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Health

What Part of Brain Controls Emotions? And How Does Chronic Stress Affect the Brain?

Updated on 6 May 2020 • 4 minute read
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Our feelings are not there to be cast out or conquered. They’re there to be engaged and expressed with imagination and intelligence. 

– T.K. Coleman, educator

The human brain is one of the most complex networks in the universe.

It’s astonishing to think that this mass made up of over 86 billion neurons (brain cells) has been evolving over time and is comprised of three distinct brain structures or networks that emerged along the evolutionary path of humankind.

 

According to the Triune Brain theory, these three distinct areas of the brain can be thought of as three brains in one:

 

1 – The Primitive Brain: 

(source: Chuck Pettis via Medium)

Known as the “Reptilian brain” oldest structure and it oversees our most basic functions like heart rate, body temperature, blood pressure, digestion, sleeping, and breathing rate.

It is comprised of the brain stem – at the base of the head – and is connected to the spinal cord.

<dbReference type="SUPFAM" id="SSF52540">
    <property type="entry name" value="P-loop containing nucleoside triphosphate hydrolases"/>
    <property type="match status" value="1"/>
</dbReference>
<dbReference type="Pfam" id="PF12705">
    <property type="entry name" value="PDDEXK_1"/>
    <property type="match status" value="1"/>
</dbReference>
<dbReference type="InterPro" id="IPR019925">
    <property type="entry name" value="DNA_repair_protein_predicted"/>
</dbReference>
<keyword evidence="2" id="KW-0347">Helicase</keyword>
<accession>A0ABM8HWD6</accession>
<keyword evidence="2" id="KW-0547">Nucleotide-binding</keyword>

2 – The Emotional Brain: 

(source: study.com)

Known as the Limbic system, this part of the brain oversees learning, memory, processing emotions, and activates the fight or flight response (stress response) in reaction to perceived dangers, painful situations, and threats.

This network is found in the middle brain (underneath the cerebrum).

The limbic brain controls emotions and influences the endocrine (hormonal) system and the autonomic nervous system.

 

The following form part of the limbic system:

Hippocampus:

It helps us stay in the present moment by helping to convert short term memory into long-term memory.

 

Hypothalamus:

Interacts with the endocrine system (hormonal system) to maintain homeostasis (bodily balance).

The hypothalamus works closely with the pituitary gland – an endocrine gland that regulates hormones such as stress hormones and oxytocin aka “the love hormone.”

 

Thalamus:

Acts like a two-way relay station processing and directing information from the spinal cord to the middle brain and up to the cerebrum and then from the cerebrum down the spinal cord to the nervous system.

The Thalamus plays an important role in the information processing circuit related to your anxious thoughts and reactions.

In this context, you can think of your Thalamus as a ‘switching station’ or a ‘filtering gate’ whose job is to distribute every bit of incoming information from the outside world.

The Thalamus collects everything that your senses pick up from your environment, with the exception of your olfactory input – everything you see, hear, taste, and touch. (1)